Hong Kong’s taxi industry has made a desperate appeal to the government for an operations upgrade as competition from a proposed premium taxi scheme looms, on top of a bitter rivalry with ride-hailing service Uber.
A group of cabbies vented their anger on Tuesday by smashing two taxis with hammers outside the Department of Justice in Central on Tuesday morning after about 150 of them protested outside the Chief Executive's Office in Admiralty, slamming the government for not taking action against online hailing services, which had harmed their incomes.
Authorities are set to introduce a draft to the Legislative Council before the summer recess, centred on the trial launch of 600 franchised taxis from three operators which can charge up to 50 per cent more in fares.
An industry group urged Secretary for Transport and Housing Frank Chan Fan to publicly promise that the city’s 18,163 taxis would be allowed to be upgraded to luxury cabs, if the five-year trial scheme was successful. The group said it would do anything to oppose the proposal, if their demands were not met.
“The government is actively preparing for the bill to introduce franchised taxis, targeting to do so in Legco by the 2018-19 year,” a spokeswoman for the Transport and Housing Bureau said. “Subject to the passage of relevant legislation, the government will hold an open tendering exercise for interested parties to bid for the operating rights for franchised taxis.”
Under the proposed scheme, each of the three franchise operators will have 200 taxis charging higher fares, ranging from HK$32 to HK$36 for fixed start fees – about 35 to 50 per cent higher than current rates.
A franchised taxi operator must offer online hailing services such as on apps, and have vehicles no older than five years. At least half of the fleet must also have wheelchair access.
The project aims to offer passengers a premium service, and give them an alternative to the existing system, as customer discontent grows over the bad conduct of drivers, with complaints of overcharging, cherry-picking of passengers and unnecessarily long rides.
According to government data, the taxi sector has suffered a decline of 16 per cent over the past 10 years, from about 1.07 million passenger trips daily in 2008 to 897,000 in 2017.
Chairman for the Association of Taxi Industry Development Chan Man-keung admitted they had softened their stance on the franchised taxi scheme as a crisis loomed in the form of increasing competition from ride-hailing firm Uber and persistently bad comments from the public.
“We’ve started to feel that Uber is causing our business to dry up. From what I gather, the Christmas turnover last December suffered a nosedive as passengers preferred to call Uber instead of a taxi. We really feel a growing sense of crisis,” he said.
We’ve started to feel that Uber is causing our business to dry up
Chan Man-keung, Association of Taxi Industry Development
He pointed out that at present the vacancy rate of taxis had gone beyond 10 to 20 per cent, a record high compared with just over 3 per cent previously, as many cab drivers had been lured into working for Uber.
Uber’s ride-hailing service is illegal in Hong Kong, despite calls from the Consumer Council to legalise this. But the government has been accused by taxi industry supporters of not coming down hard enough on Uber drivers.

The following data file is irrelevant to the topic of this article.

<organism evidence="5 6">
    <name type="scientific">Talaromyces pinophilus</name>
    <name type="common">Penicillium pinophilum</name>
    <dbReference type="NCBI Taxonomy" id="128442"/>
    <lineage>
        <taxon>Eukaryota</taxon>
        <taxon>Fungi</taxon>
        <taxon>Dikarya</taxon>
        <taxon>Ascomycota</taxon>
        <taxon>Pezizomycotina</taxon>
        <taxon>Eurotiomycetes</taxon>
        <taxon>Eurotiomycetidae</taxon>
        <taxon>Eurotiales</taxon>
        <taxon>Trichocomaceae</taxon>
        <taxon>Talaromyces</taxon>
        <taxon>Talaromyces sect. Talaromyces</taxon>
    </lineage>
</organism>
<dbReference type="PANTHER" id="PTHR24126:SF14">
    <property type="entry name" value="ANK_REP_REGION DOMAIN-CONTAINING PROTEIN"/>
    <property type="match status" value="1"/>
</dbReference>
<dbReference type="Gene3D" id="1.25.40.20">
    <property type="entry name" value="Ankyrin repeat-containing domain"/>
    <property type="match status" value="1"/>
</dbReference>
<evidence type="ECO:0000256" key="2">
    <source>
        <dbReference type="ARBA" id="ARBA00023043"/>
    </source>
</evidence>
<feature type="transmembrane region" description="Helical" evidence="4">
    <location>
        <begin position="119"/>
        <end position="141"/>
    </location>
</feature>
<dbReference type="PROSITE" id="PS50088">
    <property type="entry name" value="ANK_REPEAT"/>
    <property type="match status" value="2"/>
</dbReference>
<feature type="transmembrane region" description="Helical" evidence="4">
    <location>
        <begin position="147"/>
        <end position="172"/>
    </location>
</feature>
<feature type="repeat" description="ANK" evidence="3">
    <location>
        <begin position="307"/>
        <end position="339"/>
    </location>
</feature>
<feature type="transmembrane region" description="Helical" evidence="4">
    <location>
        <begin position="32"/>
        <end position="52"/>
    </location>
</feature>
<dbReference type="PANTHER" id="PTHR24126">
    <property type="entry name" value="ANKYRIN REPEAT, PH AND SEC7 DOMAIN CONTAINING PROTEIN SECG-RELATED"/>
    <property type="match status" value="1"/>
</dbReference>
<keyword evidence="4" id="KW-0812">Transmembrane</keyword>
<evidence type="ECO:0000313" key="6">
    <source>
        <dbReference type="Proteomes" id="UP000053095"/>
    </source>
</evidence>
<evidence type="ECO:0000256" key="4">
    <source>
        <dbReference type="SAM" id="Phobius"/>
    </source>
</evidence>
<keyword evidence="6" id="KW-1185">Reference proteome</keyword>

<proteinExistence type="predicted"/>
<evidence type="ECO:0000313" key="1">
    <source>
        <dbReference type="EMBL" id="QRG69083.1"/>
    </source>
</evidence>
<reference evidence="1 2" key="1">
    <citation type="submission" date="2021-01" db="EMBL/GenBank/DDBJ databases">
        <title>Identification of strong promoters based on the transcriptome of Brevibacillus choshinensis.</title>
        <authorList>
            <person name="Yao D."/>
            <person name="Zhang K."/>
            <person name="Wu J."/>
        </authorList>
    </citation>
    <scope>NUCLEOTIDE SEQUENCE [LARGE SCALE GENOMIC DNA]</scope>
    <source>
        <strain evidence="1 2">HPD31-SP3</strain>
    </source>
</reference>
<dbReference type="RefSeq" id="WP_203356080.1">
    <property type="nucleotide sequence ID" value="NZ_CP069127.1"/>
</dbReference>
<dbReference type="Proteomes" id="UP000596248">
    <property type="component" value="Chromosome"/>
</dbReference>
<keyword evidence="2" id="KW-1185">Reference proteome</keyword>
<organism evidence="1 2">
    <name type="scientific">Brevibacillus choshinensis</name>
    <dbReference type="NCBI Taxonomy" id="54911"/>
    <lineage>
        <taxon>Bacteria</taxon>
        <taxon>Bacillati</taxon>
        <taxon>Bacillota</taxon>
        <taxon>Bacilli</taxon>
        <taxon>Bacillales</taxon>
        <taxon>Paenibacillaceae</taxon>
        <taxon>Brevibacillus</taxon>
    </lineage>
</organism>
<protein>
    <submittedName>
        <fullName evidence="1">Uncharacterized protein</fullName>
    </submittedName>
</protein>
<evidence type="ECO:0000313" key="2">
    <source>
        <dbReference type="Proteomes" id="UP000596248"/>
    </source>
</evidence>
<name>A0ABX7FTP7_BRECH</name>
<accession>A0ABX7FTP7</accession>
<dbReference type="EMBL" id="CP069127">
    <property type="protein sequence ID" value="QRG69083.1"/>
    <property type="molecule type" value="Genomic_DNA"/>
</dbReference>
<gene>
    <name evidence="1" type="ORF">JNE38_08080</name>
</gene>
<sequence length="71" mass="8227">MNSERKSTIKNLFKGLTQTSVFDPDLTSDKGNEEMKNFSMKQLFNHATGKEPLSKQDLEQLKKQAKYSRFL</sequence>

Chan also blamed authorities for the taxi industry’s image woes, saying they had failed to crack down on bad apples within the sector.
He called on the transport minister to openly assure that the franchised taxi scheme would be applied to existing fleets if the model proved successful.
“Frank Chan has promised us in a private meeting that the ultimate aim of the scheme is to eventually upgrade the existing taxi fleets into premium taxis. We hope that he can make an open assurance to us with an achievable road map so it will provide an impetus for us to improve our service,” he said.
The bureau’s spokeswoman stressed that the government did not rule out any firms bidding for the franchise plan.
“The government welcomes any companies, including existing taxi operators, to bid for the operating rights,” she said.
The government welcomes any companies, including existing taxi operators, to bid for the operating rights
Transport and Housing Bureau spokeswoman
However, Wong Po-keung, chairman of Hong Kong Taxi Owners’ Association, warned that the industry would be dealt a severe blow if the scheme was eventually passed in Legco as more cabbies would switch to working in the luxury fleets.
“At present the taxi sector has already suffered an acute shortage because young people are reluctant to work as drivers. The premium taxi scheme is set to aggravate this manpower problem,” he said.
Wong argued that Hong Kong did not need the trial scheme, saying there were already luxury taxis on the roads at present and the government only had to upgrade such services under a new regulatory system.
“There are already premium taxis available by firms such as SynCab. Why doesn’t the government incorporate them in a new regulatory system and allow them to charge higher fares for premium services?” he asked.
Liberal Party lawmaker Frankie Yick Chi-ming, representing the transport sector, said he stood firm against the franchised taxi scheme. He echoed Wong’s comments, calling on the government to upgrade existing premium services so such operators could charge higher fares during peak hours, provided they fulfil certain requirements.
“It’s like the model of allowing red-top minibuses to turn into green-top ones if they can meet certain licensing criteria. This can provide incentives for cabbies to improve their service and run their own business,” he said.
Yick insisted that the 600 premium taxis planned under the draft legislation would not address problems plaguing the industry.